A record breaking number of manatees, over 180 in all, have died so far this year off the coast of southwest Florida.
A red tide has been blamed as the reason for the deaths. Red tides are caused by blooming of the algae "Karenia brevis" and get their name from the red-brown color they leave in the ocean. Neurotoxins created by the algae are deadly to fish, birds, sea turtles, marine mammals and possibly even humans, should they consume a sufficient amount of fish or breathe in enough of the toxins.
However, more dead manatees are appearing off the coast of east Florida, and scientists don't know why. Around 55 manatees have died in the Indian River Lagoon area and although the symptoms are similar to those of the manatees affected by the red tide, the scientists theorize that some other ailment is to blame.
"So far ... no sick manatees have been rescued, availing biologists with a live specimen to study for clues," says Craig Pittman of the "Tampa Bay Times," "They suspect the manatee deaths may be connected to back-to-back blooms of a [another species of] harmful algae, one that has stained the Indian River Lagoon a chocolate brown. Over the past two years the blooms wiped out some 31,000 acres of sea grass in the 156-mile-long lagoon that stretches along the state's Atlantic coast. Manatees eat sea grass, but with the sea grass gone, they may have turned to less healthful sources of nutrition."
There is a large difference between the cause of the algae blooms on the east coast and those on the west coast. Those in the eastern waters are caused by nutrient pollution from storm runoff. They are essentially a combination of manure, sewage, fertilizers and pet waste. This stands in contrast to the western red tide, which derives from a more varied source.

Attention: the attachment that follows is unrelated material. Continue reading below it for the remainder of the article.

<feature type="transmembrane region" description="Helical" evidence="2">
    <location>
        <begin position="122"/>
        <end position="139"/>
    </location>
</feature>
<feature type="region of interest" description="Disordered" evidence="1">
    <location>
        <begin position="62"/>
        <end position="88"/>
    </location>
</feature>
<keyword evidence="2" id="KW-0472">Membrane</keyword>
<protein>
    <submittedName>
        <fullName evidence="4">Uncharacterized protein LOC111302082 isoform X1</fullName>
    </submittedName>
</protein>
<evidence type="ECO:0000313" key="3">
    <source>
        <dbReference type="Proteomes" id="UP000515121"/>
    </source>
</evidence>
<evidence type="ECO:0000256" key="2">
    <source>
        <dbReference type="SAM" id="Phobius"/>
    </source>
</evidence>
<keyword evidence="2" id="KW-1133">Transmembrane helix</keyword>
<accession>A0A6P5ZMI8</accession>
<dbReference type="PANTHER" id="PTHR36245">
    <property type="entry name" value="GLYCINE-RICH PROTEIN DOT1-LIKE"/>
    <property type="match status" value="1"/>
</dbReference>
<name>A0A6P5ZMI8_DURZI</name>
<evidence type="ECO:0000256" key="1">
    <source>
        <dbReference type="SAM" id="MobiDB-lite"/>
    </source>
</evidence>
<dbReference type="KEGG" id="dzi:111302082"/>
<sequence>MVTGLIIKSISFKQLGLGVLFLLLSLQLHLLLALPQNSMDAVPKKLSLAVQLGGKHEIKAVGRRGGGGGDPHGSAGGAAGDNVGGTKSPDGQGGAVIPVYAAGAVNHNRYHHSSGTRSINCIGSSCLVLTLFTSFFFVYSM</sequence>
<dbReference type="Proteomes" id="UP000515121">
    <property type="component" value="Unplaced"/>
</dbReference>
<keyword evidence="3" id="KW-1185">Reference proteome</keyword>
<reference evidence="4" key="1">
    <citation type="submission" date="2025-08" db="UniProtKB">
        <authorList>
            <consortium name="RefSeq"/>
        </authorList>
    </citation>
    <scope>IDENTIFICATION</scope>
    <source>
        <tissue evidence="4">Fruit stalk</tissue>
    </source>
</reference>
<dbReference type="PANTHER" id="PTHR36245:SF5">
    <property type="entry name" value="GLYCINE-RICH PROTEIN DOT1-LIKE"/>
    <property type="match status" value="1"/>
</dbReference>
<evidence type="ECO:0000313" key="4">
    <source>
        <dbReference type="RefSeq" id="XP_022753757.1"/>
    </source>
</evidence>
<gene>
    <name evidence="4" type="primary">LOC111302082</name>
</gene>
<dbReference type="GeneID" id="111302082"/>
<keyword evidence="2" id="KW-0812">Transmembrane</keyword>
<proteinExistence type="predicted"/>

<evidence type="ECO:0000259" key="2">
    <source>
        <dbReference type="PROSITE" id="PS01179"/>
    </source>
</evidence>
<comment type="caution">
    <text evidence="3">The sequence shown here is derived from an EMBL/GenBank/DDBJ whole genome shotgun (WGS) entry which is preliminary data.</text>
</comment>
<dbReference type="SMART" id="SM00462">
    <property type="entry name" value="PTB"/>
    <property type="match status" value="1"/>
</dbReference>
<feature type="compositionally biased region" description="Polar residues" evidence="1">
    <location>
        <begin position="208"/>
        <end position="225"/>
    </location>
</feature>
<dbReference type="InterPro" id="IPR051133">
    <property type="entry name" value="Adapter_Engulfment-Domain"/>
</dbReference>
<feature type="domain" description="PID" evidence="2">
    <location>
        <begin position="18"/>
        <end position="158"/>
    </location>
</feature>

"In contrast to the many red tide species that are fueled by nutrient pollution associated with urban or agricultural runoff, there is no direct link between nutrient pollution and the frequency or severity of red tides caused by "K. brevis'," the Mote Marine Laboratory states. "Florida red tides develop 10-40 miles offshore, away from manmade nutrient sources. Red tides occurred in Florida long before human settlement, and severe red tides were observed in the mid-1900s before the state's coastlines were heavily developed. However, once red tides are transported inshore, they are capable of using manmade nutrients for their growth."
This makes the dead manatees off Florida's east coast somewhat of a mystery. Between 4,000 and 5,000 manatees, about half the world's population of the animal, exist off the coast of Florida. According to NOAA, large numbers of manatees died because of red tides near southwest Florida in 1963, 1982, 1996, 2002 and 2003, which seems to suggest that the rate of such incidents is increasing.